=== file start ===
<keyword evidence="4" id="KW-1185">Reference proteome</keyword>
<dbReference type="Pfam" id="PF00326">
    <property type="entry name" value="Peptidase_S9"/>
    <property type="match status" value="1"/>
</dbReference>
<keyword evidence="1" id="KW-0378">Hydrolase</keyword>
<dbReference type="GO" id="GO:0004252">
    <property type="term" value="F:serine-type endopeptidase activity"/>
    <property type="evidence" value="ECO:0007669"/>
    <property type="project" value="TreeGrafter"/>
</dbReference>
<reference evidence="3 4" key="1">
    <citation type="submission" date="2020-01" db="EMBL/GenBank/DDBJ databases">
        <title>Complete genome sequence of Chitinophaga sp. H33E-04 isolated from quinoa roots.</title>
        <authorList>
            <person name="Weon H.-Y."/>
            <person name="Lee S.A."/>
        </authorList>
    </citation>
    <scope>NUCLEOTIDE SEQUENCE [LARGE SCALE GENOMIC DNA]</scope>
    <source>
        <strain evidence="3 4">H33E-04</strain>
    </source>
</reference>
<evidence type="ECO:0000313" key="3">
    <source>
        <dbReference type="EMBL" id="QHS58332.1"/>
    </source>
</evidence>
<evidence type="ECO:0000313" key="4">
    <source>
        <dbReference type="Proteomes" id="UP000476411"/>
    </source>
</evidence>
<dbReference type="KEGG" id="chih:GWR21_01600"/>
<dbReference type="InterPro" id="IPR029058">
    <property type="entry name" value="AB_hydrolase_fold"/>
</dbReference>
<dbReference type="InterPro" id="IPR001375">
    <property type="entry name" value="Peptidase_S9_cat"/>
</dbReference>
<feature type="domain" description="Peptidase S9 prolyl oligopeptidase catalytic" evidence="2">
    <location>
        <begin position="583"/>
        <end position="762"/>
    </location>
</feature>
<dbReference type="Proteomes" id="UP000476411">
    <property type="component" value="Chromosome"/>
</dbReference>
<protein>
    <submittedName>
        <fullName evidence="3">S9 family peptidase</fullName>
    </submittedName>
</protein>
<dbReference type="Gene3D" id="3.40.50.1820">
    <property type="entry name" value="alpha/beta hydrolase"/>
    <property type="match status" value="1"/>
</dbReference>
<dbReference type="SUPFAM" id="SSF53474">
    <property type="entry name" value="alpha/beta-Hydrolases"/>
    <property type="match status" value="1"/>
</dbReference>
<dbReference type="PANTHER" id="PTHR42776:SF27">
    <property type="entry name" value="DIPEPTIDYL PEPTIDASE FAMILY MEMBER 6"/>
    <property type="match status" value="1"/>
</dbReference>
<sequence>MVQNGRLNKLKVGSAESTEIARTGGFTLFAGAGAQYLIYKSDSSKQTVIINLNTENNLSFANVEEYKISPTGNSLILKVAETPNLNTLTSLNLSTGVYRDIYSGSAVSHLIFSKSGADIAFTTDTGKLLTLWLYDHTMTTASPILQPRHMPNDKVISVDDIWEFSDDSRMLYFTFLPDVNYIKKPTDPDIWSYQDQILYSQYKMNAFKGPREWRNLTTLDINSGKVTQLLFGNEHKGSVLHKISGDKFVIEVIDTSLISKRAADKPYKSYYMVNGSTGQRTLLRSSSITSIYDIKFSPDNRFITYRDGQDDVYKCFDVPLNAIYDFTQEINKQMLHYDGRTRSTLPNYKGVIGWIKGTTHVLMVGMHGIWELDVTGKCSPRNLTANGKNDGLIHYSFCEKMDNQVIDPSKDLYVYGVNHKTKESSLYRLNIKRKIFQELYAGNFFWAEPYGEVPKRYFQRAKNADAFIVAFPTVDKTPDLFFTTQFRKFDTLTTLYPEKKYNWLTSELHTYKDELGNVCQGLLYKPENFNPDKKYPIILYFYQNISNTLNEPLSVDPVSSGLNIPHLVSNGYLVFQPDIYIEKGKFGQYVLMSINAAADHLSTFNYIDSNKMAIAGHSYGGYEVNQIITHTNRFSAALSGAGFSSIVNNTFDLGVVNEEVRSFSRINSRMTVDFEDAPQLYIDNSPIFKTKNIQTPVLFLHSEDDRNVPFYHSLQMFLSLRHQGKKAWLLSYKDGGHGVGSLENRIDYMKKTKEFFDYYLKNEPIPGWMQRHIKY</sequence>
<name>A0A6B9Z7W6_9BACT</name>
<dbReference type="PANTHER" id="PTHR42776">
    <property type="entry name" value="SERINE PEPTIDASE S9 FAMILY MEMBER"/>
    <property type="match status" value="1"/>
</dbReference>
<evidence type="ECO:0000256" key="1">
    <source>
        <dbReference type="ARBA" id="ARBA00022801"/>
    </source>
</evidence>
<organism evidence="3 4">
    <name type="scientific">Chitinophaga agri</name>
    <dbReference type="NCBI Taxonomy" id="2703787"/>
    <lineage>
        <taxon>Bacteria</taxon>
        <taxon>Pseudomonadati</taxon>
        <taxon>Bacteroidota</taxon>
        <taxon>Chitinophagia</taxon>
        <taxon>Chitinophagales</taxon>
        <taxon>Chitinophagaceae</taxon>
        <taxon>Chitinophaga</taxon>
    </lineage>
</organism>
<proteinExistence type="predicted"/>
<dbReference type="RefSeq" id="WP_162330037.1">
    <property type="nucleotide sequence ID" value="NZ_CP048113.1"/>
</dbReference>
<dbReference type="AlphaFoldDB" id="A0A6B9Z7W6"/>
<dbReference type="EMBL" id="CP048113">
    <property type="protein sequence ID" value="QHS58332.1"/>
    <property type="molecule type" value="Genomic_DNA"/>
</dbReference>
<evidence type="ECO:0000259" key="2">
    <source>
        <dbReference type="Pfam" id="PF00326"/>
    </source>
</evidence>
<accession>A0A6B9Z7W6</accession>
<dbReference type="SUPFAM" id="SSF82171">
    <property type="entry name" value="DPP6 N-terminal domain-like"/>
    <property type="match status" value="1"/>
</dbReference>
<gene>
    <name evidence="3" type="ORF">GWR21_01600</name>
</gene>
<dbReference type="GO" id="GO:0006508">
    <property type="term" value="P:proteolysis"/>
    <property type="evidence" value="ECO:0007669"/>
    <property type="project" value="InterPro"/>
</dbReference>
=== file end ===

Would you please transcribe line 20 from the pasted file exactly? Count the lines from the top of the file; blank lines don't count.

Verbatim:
    <scope>NUCLEOTIDE SEQUENCE [LARGE SCALE GENOMIC DNA]</scope>